Since 1979, Seattle-based LMN Architects has been designing civic buildings for the public realm – changing skylines in 80 cities across North America.
“From the beginning, we’ve worked on major public projects – convention centers, performing arts centers, university buildings and urban projects,” says LMN partner Mark Reddington. “What happens inside is a central piece of a broader community.”
The firm is concerned not just with design or the technical resolution of building elements, but about engaging the various constituencies that a civic building might serve, whether political, activist or cultural.
“It has many different stakeholders, and if you ask them what they want, you’ll get many different answers,” he says. “The challenge is to weave it all together so it becomes synergistic – the richer, the better.”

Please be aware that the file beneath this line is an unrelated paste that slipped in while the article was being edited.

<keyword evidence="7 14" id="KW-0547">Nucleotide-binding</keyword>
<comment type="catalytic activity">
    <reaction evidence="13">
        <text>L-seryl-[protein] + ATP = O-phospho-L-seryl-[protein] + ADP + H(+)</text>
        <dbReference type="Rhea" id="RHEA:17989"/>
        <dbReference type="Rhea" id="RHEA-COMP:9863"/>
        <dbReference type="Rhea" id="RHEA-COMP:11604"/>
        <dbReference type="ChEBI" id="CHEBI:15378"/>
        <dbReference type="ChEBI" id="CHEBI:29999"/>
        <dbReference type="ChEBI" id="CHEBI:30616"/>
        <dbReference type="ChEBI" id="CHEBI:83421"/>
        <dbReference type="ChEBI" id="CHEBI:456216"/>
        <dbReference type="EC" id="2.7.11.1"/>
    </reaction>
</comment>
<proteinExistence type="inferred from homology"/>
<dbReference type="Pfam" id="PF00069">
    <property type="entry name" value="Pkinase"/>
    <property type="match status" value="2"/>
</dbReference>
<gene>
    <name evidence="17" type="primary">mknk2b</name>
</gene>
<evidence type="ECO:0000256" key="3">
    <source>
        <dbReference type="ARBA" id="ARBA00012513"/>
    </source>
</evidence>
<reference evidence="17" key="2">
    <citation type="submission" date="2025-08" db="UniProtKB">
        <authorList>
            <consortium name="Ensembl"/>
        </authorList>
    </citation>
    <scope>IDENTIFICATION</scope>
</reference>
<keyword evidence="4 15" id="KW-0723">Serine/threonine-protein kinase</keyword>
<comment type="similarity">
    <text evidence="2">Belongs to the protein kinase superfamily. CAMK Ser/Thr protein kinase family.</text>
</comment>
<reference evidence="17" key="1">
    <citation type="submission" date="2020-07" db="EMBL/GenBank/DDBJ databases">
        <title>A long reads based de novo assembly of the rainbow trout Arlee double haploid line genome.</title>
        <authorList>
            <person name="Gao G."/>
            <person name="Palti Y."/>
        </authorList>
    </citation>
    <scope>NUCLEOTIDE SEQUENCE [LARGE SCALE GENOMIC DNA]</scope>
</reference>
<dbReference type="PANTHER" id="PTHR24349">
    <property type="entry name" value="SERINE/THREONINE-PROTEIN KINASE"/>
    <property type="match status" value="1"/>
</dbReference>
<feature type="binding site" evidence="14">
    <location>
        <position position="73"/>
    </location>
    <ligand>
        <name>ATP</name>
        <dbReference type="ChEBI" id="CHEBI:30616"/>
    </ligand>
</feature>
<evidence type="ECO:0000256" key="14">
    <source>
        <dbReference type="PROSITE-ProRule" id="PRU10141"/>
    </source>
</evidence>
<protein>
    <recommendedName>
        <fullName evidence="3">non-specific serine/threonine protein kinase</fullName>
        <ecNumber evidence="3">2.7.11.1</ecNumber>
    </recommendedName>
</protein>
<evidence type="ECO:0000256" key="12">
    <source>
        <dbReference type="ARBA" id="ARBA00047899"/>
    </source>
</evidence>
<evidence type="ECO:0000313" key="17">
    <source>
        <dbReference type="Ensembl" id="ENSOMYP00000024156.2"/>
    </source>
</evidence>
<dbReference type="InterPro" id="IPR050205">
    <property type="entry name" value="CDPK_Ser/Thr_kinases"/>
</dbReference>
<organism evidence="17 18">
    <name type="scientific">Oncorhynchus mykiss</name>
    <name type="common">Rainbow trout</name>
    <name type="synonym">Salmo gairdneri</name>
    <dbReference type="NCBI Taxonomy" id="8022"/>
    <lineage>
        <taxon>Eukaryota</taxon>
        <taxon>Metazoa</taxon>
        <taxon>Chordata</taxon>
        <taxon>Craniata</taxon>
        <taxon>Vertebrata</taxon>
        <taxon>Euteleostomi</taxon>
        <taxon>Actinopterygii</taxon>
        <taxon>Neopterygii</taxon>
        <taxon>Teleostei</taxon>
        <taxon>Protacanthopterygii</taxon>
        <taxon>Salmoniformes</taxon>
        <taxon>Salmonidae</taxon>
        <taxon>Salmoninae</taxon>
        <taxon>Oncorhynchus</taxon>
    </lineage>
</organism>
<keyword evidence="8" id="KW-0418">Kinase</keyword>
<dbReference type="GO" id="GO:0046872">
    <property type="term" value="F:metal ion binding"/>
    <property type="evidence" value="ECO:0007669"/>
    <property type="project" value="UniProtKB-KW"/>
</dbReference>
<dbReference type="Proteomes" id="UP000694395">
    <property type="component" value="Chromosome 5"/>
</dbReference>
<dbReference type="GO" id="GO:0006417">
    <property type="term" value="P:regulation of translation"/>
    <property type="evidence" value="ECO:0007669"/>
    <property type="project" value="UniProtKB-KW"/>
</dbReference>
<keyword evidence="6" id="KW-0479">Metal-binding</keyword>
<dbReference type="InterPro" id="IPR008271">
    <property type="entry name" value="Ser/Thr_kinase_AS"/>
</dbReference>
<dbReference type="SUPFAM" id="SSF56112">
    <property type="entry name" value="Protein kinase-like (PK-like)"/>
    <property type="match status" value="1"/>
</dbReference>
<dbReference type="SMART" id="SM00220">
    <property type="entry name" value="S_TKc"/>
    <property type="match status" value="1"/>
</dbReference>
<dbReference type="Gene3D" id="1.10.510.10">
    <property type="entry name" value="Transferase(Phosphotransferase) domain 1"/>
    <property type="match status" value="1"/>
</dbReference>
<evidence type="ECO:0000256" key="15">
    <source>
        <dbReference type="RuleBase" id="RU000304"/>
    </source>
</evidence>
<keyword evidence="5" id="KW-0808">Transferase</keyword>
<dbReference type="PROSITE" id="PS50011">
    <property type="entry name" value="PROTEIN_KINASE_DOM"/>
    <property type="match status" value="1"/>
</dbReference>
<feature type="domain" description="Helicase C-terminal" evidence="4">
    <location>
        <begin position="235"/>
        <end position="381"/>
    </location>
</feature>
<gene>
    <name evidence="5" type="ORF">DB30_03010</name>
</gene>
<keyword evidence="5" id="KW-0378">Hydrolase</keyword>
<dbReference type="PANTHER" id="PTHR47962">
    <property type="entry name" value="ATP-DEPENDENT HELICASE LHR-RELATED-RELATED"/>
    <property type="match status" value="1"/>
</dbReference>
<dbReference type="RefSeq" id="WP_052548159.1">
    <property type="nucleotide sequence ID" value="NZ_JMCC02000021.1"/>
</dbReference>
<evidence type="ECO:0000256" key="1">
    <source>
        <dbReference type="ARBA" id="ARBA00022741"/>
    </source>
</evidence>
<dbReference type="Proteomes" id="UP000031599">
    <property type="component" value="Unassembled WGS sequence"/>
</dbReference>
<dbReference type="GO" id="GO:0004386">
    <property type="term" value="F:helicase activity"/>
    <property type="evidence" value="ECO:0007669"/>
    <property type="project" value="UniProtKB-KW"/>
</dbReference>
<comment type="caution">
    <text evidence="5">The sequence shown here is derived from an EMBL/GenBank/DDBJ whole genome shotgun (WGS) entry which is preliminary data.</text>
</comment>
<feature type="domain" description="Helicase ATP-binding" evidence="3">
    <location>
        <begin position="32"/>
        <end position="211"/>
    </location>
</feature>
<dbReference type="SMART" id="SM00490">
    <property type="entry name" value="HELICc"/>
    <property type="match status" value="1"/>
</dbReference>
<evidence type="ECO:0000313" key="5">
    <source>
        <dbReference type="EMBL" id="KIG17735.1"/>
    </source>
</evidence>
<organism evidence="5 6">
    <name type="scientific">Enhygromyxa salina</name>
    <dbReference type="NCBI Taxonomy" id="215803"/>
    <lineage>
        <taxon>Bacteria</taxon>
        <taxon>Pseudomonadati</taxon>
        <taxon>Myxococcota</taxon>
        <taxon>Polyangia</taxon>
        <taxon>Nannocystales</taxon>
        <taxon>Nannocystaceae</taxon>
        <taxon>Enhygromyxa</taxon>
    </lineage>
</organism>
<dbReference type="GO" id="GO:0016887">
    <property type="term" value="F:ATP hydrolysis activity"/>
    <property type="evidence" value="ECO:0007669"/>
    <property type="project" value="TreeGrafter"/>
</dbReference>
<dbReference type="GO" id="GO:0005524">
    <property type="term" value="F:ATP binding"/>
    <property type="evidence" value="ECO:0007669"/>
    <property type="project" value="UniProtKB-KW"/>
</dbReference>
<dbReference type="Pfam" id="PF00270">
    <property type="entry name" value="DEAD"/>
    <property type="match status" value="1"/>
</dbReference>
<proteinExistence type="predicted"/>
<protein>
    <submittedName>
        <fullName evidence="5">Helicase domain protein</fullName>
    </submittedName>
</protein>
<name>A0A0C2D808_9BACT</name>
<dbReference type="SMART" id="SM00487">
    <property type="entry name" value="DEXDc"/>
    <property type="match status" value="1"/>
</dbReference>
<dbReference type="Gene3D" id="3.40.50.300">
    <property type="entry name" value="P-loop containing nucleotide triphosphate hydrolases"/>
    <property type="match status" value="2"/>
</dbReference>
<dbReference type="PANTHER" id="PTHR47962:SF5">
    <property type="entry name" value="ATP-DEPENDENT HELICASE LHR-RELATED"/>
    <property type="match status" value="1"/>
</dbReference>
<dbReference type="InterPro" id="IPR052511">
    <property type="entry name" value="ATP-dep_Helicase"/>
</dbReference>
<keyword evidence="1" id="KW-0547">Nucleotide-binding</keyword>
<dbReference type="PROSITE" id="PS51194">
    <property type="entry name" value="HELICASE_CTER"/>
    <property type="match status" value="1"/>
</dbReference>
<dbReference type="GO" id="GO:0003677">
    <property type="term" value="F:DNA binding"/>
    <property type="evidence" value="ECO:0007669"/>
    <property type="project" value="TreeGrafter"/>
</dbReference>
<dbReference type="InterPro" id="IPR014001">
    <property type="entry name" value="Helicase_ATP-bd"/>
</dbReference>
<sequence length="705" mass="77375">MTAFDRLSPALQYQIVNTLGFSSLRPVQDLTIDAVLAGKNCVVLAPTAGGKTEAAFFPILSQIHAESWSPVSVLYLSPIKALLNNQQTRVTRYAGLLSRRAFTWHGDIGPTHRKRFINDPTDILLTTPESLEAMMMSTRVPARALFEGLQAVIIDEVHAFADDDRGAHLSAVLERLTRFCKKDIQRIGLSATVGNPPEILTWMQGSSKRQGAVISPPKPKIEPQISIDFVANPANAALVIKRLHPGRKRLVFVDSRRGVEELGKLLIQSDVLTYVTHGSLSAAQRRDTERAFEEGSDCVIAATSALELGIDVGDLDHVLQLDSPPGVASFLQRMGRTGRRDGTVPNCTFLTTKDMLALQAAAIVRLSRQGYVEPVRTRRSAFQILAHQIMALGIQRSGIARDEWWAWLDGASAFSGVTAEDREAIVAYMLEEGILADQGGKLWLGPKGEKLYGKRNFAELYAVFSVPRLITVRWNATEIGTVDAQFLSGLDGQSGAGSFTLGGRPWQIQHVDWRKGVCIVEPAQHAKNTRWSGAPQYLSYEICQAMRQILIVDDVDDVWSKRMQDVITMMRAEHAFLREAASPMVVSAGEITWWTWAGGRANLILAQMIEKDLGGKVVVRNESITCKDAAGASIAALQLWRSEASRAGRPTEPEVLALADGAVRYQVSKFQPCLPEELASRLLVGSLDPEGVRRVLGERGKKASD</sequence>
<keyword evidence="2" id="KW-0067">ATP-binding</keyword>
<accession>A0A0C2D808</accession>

A prime example is the LEED-Platinum Vancouver Convention Center, completed in 2009. It’s one million square feet of glass-clad ballrooms, exhibition and retail areas, all merging into major public outdoor spaces and parks on the waterfront. Bike paths, pedways and a six acre living roof are part of the design. A marina and seaplane airport will round out the complex.
“When it’s finished, it will be international,” he says. You’ll be able to fly from the U.S. to Vancouver in a seaplane and land right downtown.”
Sited at the edge of the waterfront, the convention center is part building, part urban district and a central part of the urban landscape and ecology.
Vancouver’s ambition is to become the most sustainable city in the world, and a convention center located at the dense residential core there had to respond accordingly.
“It needed public spaces and parks where people can come to nature,” he says. “This building was about how to make a great city a model of sustainability in an urban setting.”
In late August, The American Institute of Architects Northwest and Pacific Region named LMN the recipient of the 2012 Region Firm Award.
For more on LMN Architects, go to http://lmnarchitects.com/